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We present a bound on the generalisation error of linear classifiers in terms of a refined margin quantity on the training sample. The result is obtained in a PAC-Bayesian framework and is based on geometrical arguments in the space of linear classifiers. The new bound constitutes an exponential improvement of the so far tightest margin bound, which was developed in the luckiness framework, and scales logarithmically in the inverse margin. Even in the case of less training examples than input dimensions sufficiently large margins lead to non-trivial bound values and â€'' for maximum margins â€'' to a vanishing complexity term. In contrast to previous results, however, the new bound does depend on the dimensionality of feature space. The analysis shows that the classical margin is too coarse a measure for the essential quantity that controls the generalisation error: the fraction of hypothesis space consistent with the training sample. The practical relevance of the result lies in the fact that the well-known support vector machine is optimal with respect to the new bound only if the feature vectors in the training sample are all of the same length. As a consequence we recommend to use SVMs on normalised feature vectors only. Numerical simulations support this recommendation and demonstrate that the new error bound can be used for the purpose of model selection.
Learning and Generalization: Theoretical Bounds. Herbrich, Ralf; Williamson, Robert C in Handbook of Brain Theory and Neural Networks (2002). (2nd edition ) 619–623.
Classical statistical learning theory studies the generalisation performance of machine learning algorithms rather indirectly. One of the main detours is that algorithms are studied in terms of the hypothesis class that they draw their hypotheses from. In this paper, motivated by the luckiness framework of Shawe-Taylor et al. (1998), we study learning algorithms more directly and in a way that allows us to exploit the serendipity of the training sample. The main difference to previous approaches lies in the complexity measure; rather than covering all hypotheses in a given hypothesis space it is only necessary to cover the functions which could have been learned using the fixed learning algorithm. We show how the resulting framework relates to the VC, luckiness and compression frameworks. Finally, we present an application of this framework to the maximum margin algorithm for linear classifiers which results in a bound that exploits the margin, the sparsity of the resultant weight vector, and the degree of clustering of the training data in feature space.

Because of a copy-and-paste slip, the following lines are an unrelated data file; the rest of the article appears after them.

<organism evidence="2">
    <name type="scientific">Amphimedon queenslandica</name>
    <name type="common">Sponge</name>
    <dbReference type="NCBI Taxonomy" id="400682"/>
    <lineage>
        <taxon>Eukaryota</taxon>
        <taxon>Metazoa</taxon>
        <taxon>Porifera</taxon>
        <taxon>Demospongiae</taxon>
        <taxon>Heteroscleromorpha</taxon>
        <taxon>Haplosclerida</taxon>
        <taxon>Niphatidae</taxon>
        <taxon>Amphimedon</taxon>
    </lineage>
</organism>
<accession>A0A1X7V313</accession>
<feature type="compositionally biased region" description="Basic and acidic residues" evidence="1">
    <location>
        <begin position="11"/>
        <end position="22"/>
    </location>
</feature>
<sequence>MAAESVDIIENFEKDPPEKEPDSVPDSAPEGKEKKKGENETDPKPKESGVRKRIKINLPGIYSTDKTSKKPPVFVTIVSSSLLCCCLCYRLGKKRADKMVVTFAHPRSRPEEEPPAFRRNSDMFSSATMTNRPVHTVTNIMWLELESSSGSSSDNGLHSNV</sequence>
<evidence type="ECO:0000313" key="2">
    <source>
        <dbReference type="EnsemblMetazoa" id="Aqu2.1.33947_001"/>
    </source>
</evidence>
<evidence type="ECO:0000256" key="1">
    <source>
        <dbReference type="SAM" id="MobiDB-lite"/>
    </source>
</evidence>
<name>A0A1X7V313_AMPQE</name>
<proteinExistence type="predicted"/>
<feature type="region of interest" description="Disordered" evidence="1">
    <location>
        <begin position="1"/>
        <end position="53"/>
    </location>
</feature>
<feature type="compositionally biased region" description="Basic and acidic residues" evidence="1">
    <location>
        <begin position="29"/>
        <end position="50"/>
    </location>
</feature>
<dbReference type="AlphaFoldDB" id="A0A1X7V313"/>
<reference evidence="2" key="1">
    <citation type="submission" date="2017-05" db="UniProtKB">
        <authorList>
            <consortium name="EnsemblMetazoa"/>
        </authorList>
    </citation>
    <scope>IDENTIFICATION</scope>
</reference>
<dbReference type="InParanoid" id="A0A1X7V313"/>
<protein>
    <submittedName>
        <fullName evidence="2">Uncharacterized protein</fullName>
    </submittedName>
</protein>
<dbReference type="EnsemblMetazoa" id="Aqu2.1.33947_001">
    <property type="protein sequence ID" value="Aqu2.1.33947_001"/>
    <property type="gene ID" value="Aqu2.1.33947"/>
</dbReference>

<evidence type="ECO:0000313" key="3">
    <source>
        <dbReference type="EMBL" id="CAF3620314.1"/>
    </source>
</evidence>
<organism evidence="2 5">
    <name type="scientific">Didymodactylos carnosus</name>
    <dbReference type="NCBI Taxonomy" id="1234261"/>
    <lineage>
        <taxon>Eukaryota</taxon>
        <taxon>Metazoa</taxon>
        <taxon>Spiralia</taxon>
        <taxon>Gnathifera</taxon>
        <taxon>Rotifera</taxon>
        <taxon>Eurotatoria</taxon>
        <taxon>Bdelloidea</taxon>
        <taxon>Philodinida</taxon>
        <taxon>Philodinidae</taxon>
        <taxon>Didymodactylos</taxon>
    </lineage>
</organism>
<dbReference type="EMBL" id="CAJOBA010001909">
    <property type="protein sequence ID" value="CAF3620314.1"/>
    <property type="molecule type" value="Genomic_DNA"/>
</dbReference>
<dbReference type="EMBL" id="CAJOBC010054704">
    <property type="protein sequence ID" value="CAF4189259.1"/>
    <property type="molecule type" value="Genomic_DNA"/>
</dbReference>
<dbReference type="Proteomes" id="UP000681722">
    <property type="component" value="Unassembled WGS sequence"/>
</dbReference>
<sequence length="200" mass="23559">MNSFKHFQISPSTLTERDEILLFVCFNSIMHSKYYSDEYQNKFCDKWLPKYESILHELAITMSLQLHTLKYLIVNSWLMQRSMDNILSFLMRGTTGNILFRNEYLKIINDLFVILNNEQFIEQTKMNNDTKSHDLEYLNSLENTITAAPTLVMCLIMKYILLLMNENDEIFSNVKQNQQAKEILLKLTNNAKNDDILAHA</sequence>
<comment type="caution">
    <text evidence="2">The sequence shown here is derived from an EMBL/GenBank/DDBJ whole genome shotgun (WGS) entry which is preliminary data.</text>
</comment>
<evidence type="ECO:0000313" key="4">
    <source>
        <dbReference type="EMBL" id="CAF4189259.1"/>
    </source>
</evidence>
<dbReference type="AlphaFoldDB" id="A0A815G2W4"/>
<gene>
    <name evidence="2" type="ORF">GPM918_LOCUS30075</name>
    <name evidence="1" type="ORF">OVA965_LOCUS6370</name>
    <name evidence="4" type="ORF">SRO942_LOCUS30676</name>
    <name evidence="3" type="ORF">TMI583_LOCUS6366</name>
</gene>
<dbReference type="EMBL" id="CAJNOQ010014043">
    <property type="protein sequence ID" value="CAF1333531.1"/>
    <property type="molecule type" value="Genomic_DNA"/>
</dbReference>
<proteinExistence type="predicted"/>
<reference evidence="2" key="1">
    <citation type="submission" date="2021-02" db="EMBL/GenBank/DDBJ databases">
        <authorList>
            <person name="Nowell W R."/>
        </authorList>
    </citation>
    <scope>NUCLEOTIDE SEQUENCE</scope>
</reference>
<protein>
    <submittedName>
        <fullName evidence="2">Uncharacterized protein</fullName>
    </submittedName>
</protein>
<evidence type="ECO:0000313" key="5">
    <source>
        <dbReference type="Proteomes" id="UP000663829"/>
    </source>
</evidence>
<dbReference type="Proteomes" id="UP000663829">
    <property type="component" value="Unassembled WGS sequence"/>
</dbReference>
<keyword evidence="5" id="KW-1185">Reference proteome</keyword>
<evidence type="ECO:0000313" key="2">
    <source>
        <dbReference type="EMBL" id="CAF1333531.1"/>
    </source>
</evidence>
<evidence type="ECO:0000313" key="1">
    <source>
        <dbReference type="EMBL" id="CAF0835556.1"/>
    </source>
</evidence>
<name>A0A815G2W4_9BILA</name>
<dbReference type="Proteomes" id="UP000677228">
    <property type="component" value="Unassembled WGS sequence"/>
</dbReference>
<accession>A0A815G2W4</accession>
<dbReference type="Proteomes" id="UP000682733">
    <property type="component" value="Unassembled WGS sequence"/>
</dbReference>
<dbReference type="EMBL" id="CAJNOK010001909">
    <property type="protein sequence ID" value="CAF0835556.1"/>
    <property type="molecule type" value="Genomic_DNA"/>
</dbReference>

Average Precision and the Problem of Generalisation. Hill, Simon; Zaragoza, Hugo; Herbrich, Ralf; Rayner, Peter (2002).
In this paper we study the problem of generalisation in information retrieval. In particular we study precision-recall curves and the average precision value. We provide two types of bounds: large-deviation bounds of the average precision and maximum deviation bounds with respect to a given point of the precision recall curve. The first type of bounds are useful to answer the question: how far can true average precision be from the value observed on a test collection? The second is useful for obtaining bounds on average precision when tight bounds on a particular point of the curve can be established, as is the case when training SVMs or Perceptrons for document categorisation.